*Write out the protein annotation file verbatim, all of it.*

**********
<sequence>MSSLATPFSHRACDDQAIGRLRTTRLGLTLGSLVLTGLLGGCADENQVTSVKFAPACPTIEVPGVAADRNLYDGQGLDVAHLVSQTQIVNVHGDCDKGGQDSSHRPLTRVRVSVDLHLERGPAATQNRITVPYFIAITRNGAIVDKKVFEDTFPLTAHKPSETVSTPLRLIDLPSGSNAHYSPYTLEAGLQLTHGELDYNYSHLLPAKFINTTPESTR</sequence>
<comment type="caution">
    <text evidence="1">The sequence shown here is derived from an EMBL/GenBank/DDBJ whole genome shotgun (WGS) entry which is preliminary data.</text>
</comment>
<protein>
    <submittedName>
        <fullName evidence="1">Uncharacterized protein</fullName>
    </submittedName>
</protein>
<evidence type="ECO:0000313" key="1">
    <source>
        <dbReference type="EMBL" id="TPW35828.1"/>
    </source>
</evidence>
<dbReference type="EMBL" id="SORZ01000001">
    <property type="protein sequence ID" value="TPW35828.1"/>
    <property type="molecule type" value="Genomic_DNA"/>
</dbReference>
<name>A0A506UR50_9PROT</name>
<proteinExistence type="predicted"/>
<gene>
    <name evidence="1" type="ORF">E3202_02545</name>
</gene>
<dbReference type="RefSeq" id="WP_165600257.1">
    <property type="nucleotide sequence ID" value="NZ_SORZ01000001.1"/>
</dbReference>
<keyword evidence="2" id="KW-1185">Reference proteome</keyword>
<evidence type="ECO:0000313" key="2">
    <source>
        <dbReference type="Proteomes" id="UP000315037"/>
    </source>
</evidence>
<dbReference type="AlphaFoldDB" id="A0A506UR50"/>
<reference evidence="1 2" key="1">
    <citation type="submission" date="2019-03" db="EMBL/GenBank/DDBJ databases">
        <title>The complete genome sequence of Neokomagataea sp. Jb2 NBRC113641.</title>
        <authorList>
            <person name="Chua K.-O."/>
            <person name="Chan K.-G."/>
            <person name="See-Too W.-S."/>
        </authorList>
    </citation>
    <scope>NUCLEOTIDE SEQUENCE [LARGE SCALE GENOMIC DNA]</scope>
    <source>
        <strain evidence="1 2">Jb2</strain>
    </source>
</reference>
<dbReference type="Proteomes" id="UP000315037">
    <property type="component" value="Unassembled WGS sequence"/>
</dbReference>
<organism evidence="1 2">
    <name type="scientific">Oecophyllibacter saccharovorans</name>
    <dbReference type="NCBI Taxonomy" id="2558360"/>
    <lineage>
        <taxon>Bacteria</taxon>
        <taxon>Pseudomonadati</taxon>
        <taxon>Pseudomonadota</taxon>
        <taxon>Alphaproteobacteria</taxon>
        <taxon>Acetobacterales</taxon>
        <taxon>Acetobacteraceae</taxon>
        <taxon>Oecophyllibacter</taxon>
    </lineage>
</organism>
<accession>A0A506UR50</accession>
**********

<sequence>MSSLATPFSHRACDDQAIGRLRTTRLGLTLGSLVLTGLLGGCADENQVTSVKFAPACPTIEVPGVAADRNLYDGQGLDVAHLVSQTQIVNVHGDCDKGGQDSSHRPLTRVRVSVDLHLERGPAATQNRITVPYFIAITRNGAIVDKKVFEDTFPLTAHKPSETVSTPLRLIDLPSGSNAHYSPYTLEAGLQLTHGELDYNYSHLLPAKFINTTPESTR</sequence>
<comment type="caution">
    <text evidence="1">The sequence shown here is derived from an EMBL/GenBank/DDBJ whole genome shotgun (WGS) entry which is preliminary data.</text>
</comment>
<protein>
    <submittedName>
        <fullName evidence="1">Uncharacterized protein</fullName>
    </submittedName>
</protein>
<evidence type="ECO:0000313" key="1">
    <source>
        <dbReference type="EMBL" id="TPW35828.1"/>
    </source>
</evidence>
<dbReference type="EMBL" id="SORZ01000001">
    <property type="protein sequence ID" value="TPW35828.1"/>
    <property type="molecule type" value="Genomic_DNA"/>
</dbReference>
<name>A0A506UR50_9PROT</name>
<proteinExistence type="predicted"/>
<gene>
    <name evidence="1" type="ORF">E3202_02545</name>
</gene>
<dbReference type="RefSeq" id="WP_165600257.1">
    <property type="nucleotide sequence ID" value="NZ_SORZ01000001.1"/>
</dbReference>
<keyword evidence="2" id="KW-1185">Reference proteome</keyword>
<evidence type="ECO:0000313" key="2">
    <source>
        <dbReference type="Proteomes" id="UP000315037"/>
    </source>
</evidence>
<dbReference type="AlphaFoldDB" id="A0A506UR50"/>
<reference evidence="1 2" key="1">
    <citation type="submission" date="2019-03" db="EMBL/GenBank/DDBJ databases">
        <title>The complete genome sequence of Neokomagataea sp. Jb2 NBRC113641.</title>
        <authorList>
            <person name="Chua K.-O."/>
            <person name="Chan K.-G."/>
            <person name="See-Too W.-S."/>
        </authorList>
    </citation>
    <scope>NUCLEOTIDE SEQUENCE [LARGE SCALE GENOMIC DNA]</scope>
    <source>
        <strain evidence="1 2">Jb2</strain>
    </source>
</reference>
<dbReference type="Proteomes" id="UP000315037">
    <property type="component" value="Unassembled WGS sequence"/>
</dbReference>
<organism evidence="1 2">
    <name type="scientific">Oecophyllibacter saccharovorans</name>
    <dbReference type="NCBI Taxonomy" id="2558360"/>
    <lineage>
        <taxon>Bacteria</taxon>
        <taxon>Pseudomonadati</taxon>
        <taxon>Pseudomonadota</taxon>
        <taxon>Alphaproteobacteria</taxon>
        <taxon>Acetobacterales</taxon>
        <taxon>Acetobacteraceae</taxon>
        <taxon>Oecophyllibacter</taxon>
    </lineage>
</organism>
<accession>A0A506UR50</accession>